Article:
Anonymous, you could maybe find a dictionary and then spend the rest of your midterm break practising the rolling maul with your buddies and not worrying too much what the likes of me thinks.

Smiley face indeed.

Radge said...

Fuckin' rugby. I won't go into it again - it just angries up the blood pressure.

Sorry for your loss (sic) at the weekend. I, for once, got to be a very smug cunt indeed.

Still am.

Andrew said...

See, I actually like rugby just fine. I just detest the posing, mythology and sociological bullshit that accompanies it. Much like football, really.
About Sunday, I wandered into the pub just in time for the Arsenal game and asked the barman what the score in the previous match had been. "Fuckin' disaster, 2-0."
"Uh, disaster for whom?"
"For United, man, fuckin' terrible it was."
I just about stifled a grin, but only so he wouldn't piss in my pint.

NaRocRoc said...

I actually quite enjoyed this post. A welcome treatise on the emotional state of the average sportsfan. Even though it brought up those repressed emotions that I spent much time burying on Sunday evening. And Alex fucking Song, insert unsmiley face (though I don't think it was a peno but hey).

And another thing.

No that's it in fact.

Ben said...

A defensive embankment had me on that crossword. I put down Rampant. The clue wasn't rabbit.

Radge said...

Good point on Song, wasn't a penalty, but the trip by Gallas on Parker was.

OK, this is getting like Football 365. Apologies.

Also, what is worse - piss pint or Budweiser? Much of a muchness?

Andrew said...

Narocroc - Alex fuckin' Song! Radge is probably right, but parker is a little poxbottle who deserves to be kicked around the field.

Ben - I was just proud of myself for getting 'albs'. I knew my knowledge of ecclesiastical garments would come in handy eventually.

Radge - You're welcome to football365 away to your heart's content here, I'm trying to flog this baby to The Man for big bucks at the moment and it's all about comments and hits.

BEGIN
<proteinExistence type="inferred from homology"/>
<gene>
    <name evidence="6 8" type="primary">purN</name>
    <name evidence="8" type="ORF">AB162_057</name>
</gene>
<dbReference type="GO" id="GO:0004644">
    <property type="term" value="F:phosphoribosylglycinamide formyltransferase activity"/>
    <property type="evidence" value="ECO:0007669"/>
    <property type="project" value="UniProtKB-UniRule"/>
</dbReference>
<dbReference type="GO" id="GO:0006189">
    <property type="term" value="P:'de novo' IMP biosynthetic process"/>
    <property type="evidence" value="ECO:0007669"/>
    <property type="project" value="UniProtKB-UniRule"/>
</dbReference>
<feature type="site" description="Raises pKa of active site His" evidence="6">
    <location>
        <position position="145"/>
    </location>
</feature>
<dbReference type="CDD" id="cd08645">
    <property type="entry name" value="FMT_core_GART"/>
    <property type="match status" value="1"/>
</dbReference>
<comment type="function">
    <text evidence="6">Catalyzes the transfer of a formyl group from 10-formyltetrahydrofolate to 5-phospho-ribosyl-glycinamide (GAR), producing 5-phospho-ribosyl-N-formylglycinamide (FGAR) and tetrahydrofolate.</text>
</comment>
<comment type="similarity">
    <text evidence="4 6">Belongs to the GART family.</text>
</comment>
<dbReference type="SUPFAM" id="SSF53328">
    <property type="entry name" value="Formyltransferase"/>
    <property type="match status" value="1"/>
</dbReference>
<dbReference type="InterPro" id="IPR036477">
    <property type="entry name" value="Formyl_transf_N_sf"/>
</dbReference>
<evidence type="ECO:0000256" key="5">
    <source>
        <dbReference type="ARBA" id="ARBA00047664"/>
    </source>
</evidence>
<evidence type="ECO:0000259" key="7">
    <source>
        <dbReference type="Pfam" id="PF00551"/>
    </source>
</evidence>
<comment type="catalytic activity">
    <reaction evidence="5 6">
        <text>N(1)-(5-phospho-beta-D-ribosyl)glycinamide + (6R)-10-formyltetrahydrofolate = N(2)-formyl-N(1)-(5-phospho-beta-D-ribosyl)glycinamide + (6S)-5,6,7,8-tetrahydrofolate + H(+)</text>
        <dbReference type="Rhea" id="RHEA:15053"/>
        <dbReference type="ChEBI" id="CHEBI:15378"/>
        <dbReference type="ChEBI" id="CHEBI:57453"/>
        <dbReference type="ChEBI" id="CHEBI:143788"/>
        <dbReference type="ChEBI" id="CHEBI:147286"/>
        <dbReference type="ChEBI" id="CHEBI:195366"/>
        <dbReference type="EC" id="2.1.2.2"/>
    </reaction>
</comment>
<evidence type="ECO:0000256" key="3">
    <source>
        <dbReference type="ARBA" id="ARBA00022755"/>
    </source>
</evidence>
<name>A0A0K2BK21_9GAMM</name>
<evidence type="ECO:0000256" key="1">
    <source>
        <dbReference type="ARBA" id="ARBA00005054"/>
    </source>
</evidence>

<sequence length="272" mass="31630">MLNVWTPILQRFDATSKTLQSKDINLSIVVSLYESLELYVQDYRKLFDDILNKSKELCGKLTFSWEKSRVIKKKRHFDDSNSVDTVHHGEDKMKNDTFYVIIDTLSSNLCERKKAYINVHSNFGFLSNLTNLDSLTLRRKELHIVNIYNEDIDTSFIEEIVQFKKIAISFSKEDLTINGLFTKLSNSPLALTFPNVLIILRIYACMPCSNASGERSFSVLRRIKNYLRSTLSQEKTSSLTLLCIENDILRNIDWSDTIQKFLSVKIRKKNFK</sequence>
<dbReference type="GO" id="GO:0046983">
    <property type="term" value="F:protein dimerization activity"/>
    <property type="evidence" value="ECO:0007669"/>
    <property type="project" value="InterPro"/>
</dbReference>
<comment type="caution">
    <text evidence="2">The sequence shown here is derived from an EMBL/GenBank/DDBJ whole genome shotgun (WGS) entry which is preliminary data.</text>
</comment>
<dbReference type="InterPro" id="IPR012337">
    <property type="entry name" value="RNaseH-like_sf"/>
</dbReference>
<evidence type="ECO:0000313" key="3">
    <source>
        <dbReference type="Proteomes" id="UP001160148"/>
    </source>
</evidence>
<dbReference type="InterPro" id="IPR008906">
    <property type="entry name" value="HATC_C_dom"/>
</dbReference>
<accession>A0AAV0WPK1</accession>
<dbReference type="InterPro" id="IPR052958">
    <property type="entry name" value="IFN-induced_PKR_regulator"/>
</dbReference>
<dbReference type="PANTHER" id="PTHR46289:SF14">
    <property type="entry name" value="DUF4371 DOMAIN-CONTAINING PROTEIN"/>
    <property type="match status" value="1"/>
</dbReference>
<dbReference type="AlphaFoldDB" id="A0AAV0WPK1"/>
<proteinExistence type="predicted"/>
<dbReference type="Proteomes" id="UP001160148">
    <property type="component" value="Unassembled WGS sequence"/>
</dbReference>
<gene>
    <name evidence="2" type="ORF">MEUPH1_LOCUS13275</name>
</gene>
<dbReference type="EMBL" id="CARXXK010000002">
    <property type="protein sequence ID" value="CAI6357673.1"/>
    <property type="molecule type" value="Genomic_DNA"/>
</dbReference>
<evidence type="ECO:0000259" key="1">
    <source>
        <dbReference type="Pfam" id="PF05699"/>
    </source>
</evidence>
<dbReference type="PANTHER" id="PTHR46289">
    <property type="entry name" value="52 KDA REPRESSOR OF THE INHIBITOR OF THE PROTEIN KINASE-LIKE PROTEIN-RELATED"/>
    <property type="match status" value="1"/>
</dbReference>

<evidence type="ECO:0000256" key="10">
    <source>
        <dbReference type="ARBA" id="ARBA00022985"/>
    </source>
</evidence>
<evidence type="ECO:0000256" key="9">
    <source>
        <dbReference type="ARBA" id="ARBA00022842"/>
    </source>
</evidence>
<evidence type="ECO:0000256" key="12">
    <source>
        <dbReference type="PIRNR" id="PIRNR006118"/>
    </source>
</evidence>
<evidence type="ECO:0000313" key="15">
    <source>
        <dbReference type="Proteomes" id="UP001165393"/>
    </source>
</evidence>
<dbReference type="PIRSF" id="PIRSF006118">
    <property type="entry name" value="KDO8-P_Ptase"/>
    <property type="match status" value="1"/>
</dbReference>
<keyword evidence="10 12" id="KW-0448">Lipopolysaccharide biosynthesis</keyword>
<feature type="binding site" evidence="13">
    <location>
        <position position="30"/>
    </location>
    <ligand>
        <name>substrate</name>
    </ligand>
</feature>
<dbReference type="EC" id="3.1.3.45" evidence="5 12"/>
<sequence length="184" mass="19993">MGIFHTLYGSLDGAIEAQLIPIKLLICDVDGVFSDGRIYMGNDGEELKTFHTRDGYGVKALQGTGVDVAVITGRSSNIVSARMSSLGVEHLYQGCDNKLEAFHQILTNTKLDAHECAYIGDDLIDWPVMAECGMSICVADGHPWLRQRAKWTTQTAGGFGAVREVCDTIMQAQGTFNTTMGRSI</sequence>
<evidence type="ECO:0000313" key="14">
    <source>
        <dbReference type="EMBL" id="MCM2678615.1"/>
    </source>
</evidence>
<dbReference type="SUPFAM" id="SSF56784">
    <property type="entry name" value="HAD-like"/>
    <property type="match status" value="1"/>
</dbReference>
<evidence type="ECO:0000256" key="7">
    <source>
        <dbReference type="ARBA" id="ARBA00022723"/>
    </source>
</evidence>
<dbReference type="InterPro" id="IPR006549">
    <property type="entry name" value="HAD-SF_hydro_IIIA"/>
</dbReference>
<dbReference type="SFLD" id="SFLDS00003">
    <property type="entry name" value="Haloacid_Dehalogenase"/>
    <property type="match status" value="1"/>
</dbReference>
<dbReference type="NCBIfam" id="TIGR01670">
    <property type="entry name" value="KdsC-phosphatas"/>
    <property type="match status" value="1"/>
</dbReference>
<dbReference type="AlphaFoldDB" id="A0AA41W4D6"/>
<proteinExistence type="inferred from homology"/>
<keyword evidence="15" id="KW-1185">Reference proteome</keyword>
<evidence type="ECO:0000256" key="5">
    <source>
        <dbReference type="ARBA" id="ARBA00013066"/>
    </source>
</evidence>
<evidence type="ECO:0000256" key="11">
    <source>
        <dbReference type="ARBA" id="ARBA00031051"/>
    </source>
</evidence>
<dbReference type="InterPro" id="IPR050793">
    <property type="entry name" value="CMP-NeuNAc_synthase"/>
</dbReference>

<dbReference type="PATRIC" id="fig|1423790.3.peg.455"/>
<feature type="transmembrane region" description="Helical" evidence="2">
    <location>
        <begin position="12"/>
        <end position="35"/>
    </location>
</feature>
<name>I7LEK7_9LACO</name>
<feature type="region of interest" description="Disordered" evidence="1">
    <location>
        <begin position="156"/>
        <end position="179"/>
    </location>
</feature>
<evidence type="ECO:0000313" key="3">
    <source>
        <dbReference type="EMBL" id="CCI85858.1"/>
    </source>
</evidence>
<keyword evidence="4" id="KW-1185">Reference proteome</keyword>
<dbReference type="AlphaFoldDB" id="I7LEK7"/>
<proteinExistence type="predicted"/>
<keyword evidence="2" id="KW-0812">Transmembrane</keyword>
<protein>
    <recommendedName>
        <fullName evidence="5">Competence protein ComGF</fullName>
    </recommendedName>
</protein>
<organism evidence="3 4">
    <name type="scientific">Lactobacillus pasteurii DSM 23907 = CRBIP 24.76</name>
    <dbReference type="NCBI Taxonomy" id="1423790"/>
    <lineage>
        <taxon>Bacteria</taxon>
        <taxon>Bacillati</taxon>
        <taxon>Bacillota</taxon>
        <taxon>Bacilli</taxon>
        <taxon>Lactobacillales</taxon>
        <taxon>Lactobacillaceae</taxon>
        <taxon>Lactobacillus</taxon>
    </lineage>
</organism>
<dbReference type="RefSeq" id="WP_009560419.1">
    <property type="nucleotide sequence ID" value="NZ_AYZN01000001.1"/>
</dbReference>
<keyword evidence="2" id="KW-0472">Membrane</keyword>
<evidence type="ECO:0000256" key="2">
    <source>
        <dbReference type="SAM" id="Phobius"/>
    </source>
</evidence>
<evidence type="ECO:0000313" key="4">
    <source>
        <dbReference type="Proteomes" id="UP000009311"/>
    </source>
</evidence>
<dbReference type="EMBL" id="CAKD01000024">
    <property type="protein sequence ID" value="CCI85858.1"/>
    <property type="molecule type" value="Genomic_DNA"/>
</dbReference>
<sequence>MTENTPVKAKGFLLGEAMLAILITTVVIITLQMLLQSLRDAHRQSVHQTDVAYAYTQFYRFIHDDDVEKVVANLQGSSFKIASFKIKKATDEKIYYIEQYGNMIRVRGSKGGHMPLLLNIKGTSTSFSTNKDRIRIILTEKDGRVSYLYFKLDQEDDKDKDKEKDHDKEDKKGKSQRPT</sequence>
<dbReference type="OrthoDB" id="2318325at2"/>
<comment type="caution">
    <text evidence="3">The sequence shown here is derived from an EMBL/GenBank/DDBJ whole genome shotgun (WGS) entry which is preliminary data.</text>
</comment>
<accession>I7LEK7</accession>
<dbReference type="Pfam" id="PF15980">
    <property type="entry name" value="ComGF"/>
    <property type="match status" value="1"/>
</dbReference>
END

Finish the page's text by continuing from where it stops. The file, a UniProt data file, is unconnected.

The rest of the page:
As for Budweiser v. Piss, I reckon it's been about a decade since a pint of Bud passed my lips, but I'd imagine that the non-fizzy nature of piss would render it more pleasurable to my palate.

Conor said...

Watching an entire game of football in one go bores the pants off me. I like highlights, and I like talking/thinking/wondering about football, but I can't watch it for more than half an hour without wishing to die. Maybe it's just because I'm a Chelsea fan. (Yes, I am, what about it? I don't care what you think! Well, I hate you too) It's just such a boring spectacle most of the time. My favourite two-legged tie ever has to be when we beat Arsenal in the Champions League, with Wayne Bridge scoring late on. (Not because you're a Gunners fan, seriously, it was just such a great game). But I'll think about it smugly today in retribution for that Limerick fuckwit slur. You bastard.

smiley face.

Conor said...

That was all meant nicely by the way. Reading it again I realised my latent dislike of Arsenal had simply overcome me. Sorry.

Andrew said...

Conor, I'm confused. Was it you who left that anonymous comment?

Conor said...

God no. I like reading this blog. Us Limerick folk are just very self-conscious. Didn't realise people knew about the John Hayes picture thing.

Andrew said...

Heh, that's alright then. Wasn't really having a go at Limerick people, just that particular troll. Wasn't having a go at Munster, either, i'm originally from Cork.

NaRocRoc said...

"i'm originally from Cork"

Jaysus. If I'd known that.

Andrew said...

Twenty years on since I left the place and i'm only finishing my psychotherapy now.
They gave me this mantra to repeat in front of a mirror seven times a day:

We are not the most persecuted minority in the world
Everything shit did not originate in Dublin
Roy Keane is not a misunderstood genius
Living in Cork is not akin to living in apartheid South Africa.

She Likes It Loud said...

This is the first time I've read a sports fan that is self aware. You know I could give a shit about spectator sports really, but like your lovely sweetheart, I will find something to do whilst being in the presence of my dude (when I have one) that digs such things. I expect the same in return when I watch Project Runway.

Sarah Gostrangely said...

Hey Sportsfan! Unless the players strip on the pitch I'm with the lady on the crossword.

On an unrelated topic, I think you may have a dad you never knew about:


Andrew said...

SLIL - yeah, I realise every now and again that the levels of fanaticism I devote to sport are completely ludicrous really, and that intelligent people ought to know better. But they don't.

Sarah - And a handsome,virile-looking young buck that fellow is, too!
My father used to sport a phenomenal beard, actually, back in his heyday. He's clean-shaven these days and looks younger than me.